Plan International Kenya has today launched its new 5-year Country Strategy aiming to reach 2.75 million children and young people with the goal of ending teenage pregnancies and all forms of violence against girls and young women.
The new Country Strategy for the fiscal years July 2021 to June 2026 comes at a time when adolescent girls and young women continue to be disproportionately disadvantaged in all spheres of development impeding realization of their full potential.
Speaking during the launch at Crowne Plaza hotel, Kate Maina-Vorley, Plan International Country Director said, “This is an important day for us as we reflect on the gains we have made in our last strategy that ended in June this year. The journey was fraught with challenges, lessons learnt and we made great progress too and recorded some notable achievements.”
Data from the strategy showed that adolescent girls aged 15-19 account for 14% of all births. About 1 in every 5 adolescent girls has either had a live birth or is pregnant with her first child below the age of 20.
The data further indicated that 98% of girls who have ever been pregnant are out of school, noting that 63% of pregnancies among adolescents in Kenya are unintended, 35% of which end in abortion. Worst, 45% of severe abortions are amongst adolescent girls.
According to Violence Agaisnt Children Survey (VACS), 2019, 45.9% of females experience childhood violence in Kenya. About three out of ten females (31.9%) ages 18-24 experienced a form of violence in the past 12 months.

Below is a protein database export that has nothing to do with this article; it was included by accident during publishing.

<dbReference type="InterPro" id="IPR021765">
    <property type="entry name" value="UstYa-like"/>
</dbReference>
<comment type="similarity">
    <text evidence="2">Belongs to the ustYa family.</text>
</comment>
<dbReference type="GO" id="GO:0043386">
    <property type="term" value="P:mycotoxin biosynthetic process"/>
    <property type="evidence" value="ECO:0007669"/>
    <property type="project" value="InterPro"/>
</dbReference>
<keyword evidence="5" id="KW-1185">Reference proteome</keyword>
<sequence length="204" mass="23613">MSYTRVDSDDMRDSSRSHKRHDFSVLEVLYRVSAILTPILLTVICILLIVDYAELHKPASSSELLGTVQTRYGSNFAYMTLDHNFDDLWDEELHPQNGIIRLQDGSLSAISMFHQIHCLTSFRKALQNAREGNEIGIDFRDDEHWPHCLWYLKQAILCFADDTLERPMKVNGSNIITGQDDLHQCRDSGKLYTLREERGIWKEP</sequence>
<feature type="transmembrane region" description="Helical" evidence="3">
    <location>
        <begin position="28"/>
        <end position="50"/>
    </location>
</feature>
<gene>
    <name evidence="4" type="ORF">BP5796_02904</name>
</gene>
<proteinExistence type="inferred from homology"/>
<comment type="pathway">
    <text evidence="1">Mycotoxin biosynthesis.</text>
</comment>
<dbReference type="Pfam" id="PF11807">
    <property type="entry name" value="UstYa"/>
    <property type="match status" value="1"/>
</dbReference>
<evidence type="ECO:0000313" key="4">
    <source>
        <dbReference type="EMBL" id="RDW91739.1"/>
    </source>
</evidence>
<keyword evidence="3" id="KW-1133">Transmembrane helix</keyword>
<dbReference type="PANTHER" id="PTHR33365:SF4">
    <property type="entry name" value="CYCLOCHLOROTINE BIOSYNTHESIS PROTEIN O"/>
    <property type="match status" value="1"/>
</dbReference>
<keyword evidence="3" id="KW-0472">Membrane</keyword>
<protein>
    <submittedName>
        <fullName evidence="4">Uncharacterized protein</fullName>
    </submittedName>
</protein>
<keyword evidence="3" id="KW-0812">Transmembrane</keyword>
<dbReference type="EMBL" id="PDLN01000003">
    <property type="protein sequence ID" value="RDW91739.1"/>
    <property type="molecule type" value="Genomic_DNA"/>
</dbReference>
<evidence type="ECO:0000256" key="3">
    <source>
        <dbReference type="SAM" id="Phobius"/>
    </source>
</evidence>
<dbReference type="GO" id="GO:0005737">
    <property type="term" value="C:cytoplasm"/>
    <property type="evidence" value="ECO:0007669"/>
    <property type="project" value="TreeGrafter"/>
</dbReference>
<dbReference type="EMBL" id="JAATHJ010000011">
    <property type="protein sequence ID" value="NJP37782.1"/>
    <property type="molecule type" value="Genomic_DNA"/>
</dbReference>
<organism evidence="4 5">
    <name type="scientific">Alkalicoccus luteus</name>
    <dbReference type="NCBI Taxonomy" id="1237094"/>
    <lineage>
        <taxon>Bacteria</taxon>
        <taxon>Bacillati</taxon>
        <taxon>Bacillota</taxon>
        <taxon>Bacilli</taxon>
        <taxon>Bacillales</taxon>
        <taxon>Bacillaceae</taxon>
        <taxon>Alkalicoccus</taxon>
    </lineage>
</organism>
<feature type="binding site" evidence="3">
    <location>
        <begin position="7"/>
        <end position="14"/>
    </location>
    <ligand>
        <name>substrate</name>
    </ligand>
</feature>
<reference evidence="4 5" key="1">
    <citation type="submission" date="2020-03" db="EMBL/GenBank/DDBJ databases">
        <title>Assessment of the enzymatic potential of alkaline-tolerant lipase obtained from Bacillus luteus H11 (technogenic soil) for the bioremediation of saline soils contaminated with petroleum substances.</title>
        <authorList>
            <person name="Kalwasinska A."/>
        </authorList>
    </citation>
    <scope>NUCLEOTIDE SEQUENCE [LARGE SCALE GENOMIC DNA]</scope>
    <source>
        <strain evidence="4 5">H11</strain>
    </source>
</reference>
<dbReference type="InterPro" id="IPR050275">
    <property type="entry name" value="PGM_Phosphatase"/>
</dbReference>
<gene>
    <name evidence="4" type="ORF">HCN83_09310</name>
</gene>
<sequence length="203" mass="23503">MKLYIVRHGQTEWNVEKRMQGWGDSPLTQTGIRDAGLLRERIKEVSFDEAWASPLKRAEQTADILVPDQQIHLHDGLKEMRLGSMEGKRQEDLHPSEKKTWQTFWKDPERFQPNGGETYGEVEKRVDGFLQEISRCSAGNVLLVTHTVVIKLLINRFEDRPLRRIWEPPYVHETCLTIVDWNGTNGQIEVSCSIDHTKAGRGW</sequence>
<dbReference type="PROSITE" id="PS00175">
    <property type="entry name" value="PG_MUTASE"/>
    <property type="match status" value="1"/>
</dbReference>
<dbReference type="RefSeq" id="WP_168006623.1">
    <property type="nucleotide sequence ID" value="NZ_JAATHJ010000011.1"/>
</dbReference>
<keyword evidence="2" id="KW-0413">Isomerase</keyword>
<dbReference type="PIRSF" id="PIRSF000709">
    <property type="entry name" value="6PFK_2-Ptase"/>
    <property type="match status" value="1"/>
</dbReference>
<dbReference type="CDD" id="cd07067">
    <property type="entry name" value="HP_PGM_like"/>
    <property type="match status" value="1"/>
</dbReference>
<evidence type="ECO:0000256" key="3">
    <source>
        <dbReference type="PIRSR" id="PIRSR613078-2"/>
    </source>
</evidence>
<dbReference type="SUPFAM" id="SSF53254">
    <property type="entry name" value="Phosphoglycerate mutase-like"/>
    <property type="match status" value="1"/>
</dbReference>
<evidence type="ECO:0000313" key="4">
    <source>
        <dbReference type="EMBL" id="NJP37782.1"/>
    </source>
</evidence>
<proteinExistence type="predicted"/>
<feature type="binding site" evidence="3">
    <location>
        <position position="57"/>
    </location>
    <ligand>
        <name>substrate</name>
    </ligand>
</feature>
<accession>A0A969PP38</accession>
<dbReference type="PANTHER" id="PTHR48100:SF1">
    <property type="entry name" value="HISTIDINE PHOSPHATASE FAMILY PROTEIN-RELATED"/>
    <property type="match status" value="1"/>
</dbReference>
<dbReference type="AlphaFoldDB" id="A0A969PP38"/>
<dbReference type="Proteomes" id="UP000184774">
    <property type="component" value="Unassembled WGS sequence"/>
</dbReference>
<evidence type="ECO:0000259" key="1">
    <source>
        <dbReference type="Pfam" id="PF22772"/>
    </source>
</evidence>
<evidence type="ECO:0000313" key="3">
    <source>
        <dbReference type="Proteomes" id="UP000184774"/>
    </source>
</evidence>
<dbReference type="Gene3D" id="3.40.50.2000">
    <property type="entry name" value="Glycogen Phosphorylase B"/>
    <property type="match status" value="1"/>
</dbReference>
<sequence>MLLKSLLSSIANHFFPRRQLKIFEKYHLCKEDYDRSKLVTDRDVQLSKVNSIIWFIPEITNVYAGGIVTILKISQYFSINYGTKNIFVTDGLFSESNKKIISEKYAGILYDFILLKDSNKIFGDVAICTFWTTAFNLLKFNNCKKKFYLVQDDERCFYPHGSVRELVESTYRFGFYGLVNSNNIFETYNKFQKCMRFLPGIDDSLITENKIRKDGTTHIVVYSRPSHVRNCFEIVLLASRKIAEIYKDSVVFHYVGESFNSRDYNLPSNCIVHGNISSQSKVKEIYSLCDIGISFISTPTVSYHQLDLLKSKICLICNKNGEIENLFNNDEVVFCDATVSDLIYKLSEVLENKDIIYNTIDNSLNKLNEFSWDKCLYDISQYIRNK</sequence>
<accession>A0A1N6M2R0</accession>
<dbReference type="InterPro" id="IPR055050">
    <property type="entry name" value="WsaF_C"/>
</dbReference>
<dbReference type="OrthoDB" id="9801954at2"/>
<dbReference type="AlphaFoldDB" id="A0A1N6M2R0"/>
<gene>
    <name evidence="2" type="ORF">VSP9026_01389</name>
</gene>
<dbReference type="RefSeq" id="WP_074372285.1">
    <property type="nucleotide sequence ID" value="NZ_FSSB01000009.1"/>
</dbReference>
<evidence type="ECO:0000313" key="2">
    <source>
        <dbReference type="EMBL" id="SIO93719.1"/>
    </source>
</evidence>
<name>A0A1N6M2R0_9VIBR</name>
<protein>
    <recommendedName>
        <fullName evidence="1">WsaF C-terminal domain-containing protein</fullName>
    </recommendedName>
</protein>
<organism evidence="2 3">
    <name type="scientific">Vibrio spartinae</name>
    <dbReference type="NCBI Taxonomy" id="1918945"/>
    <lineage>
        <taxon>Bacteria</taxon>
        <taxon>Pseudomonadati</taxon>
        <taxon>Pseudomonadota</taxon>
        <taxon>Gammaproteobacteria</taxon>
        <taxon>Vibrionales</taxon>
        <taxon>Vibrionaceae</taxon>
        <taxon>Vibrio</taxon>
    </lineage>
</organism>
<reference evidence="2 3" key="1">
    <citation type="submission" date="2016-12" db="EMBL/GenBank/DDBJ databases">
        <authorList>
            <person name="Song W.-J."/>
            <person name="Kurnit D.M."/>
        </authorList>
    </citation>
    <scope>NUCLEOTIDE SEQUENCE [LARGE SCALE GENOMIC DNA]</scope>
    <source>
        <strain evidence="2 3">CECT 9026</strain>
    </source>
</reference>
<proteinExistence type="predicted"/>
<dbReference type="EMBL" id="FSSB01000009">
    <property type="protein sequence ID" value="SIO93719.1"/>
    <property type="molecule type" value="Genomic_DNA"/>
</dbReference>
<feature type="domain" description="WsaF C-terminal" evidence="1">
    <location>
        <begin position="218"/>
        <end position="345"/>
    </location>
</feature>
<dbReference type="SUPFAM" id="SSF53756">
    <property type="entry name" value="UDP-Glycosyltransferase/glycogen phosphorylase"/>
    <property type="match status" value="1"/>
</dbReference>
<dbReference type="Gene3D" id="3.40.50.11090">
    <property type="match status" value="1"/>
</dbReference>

Further, nearly one in three girls has been a victim of at least one episode of sexual violence before the age of 18. Among 15.6% of females who experienced childhood sexual violence, nearly two thirds experienced multiple incidents before age 18.
Among females aged 18 to 24 who experienced sexual violence prior to age 18, about 7 per cent have received money for sex.
Almost one-fourth of girls in Kenya are married before the age of 18. For a quarter of females, the perpetrator of the first incident of pressured or physically forced sex in childhood was a classmate or schoolmate.
The strategy is anchored on four strategic pillars namely i) Sexual and Reproductive Health and Rights (SRHR); ii) Prevention and response to all forms of gender-based violence and discrimination against girls and young women; iii) Protecting Girls and Young Women in Crisis and Community-led Climate Change Adaptation; and iv) Youth-led and Innovative Partnerships’ Solutions on Job Creation.
The Country Strategy was developed against a backdrop of the ongoing COVID-19 pandemic that has led to the skyrocketing of teenage pregnancies and Sexual and Gender Based Violence (S-GBV). It reinforces the need to accelerate responsive interventions and embodies Plan International Kenya’s commitment to be at the center of this response.
“This is how we want to show up for girls and young women for a more equal world where all children thrive, including girls. We are deepening our focus on girls and young women while not leaving men and boys behind. We recognise that while we work for all Children in Kenya, girls, especially adolescent girls are disproportionally affected and face a unique set of challenges” Ms Maina said.
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